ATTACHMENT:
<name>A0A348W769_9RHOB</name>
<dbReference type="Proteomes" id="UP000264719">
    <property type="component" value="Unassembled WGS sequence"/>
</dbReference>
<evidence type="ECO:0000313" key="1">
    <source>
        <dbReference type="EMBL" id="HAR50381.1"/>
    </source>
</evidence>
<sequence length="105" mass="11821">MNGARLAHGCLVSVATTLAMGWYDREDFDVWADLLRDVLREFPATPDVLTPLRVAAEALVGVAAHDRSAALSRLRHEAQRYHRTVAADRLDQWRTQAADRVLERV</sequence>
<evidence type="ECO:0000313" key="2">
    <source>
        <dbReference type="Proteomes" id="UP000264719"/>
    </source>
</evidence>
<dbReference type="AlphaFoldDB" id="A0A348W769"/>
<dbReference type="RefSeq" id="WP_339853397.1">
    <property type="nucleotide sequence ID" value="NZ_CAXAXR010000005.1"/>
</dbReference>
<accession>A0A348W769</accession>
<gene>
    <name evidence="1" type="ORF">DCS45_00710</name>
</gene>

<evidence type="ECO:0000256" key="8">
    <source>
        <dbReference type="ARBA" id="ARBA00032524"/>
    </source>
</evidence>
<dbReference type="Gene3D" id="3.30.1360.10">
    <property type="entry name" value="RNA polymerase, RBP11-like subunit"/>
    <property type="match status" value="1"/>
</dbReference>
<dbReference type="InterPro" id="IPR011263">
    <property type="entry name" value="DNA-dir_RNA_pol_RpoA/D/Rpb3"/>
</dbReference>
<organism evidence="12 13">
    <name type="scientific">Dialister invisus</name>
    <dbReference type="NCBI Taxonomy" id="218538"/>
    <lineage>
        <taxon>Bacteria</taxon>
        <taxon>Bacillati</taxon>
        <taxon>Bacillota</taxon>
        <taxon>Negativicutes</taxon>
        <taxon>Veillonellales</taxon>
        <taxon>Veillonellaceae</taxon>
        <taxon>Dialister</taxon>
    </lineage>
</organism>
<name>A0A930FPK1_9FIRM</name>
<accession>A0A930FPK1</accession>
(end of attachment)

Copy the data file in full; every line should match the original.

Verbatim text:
<name>A0A348W769_9RHOB</name>
<dbReference type="Proteomes" id="UP000264719">
    <property type="component" value="Unassembled WGS sequence"/>
</dbReference>
<evidence type="ECO:0000313" key="1">
    <source>
        <dbReference type="EMBL" id="HAR50381.1"/>
    </source>
</evidence>
<sequence length="105" mass="11821">MNGARLAHGCLVSVATTLAMGWYDREDFDVWADLLRDVLREFPATPDVLTPLRVAAEALVGVAAHDRSAALSRLRHEAQRYHRTVAADRLDQWRTQAADRVLERV</sequence>
<evidence type="ECO:0000313" key="2">
    <source>
        <dbReference type="Proteomes" id="UP000264719"/>
    </source>
</evidence>
<dbReference type="AlphaFoldDB" id="A0A348W769"/>
<dbReference type="RefSeq" id="WP_339853397.1">
    <property type="nucleotide sequence ID" value="NZ_CAXAXR010000005.1"/>
</dbReference>
<accession>A0A348W769</accession>
<gene>
    <name evidence="1" type="ORF">DCS45_00710</name>
</gene>

<evidence type="ECO:0000256" key="8">
    <source>
        <dbReference type="ARBA" id="ARBA00032524"/>
    </source>
</evidence>
<dbReference type="Gene3D" id="3.30.1360.10">
    <property type="entry name" value="RNA polymerase, RBP11-like subunit"/>
    <property type="match status" value="1"/>
</dbReference>
<dbReference type="InterPro" id="IPR011263">
    <property type="entry name" value="DNA-dir_RNA_pol_RpoA/D/Rpb3"/>
</dbReference>
<organism evidence="12 13">
    <name type="scientific">Dialister invisus</name>
    <dbReference type="NCBI Taxonomy" id="218538"/>
    <lineage>
        <taxon>Bacteria</taxon>
        <taxon>Bacillati</taxon>
        <taxon>Bacillota</taxon>
        <taxon>Negativicutes</taxon>
        <taxon>Veillonellales</taxon>
        <taxon>Veillonellaceae</taxon>
        <taxon>Dialister</taxon>
    </lineage>
</organism>
<name>A0A930FPK1_9FIRM</name>
<accession>A0A930FPK1</accession>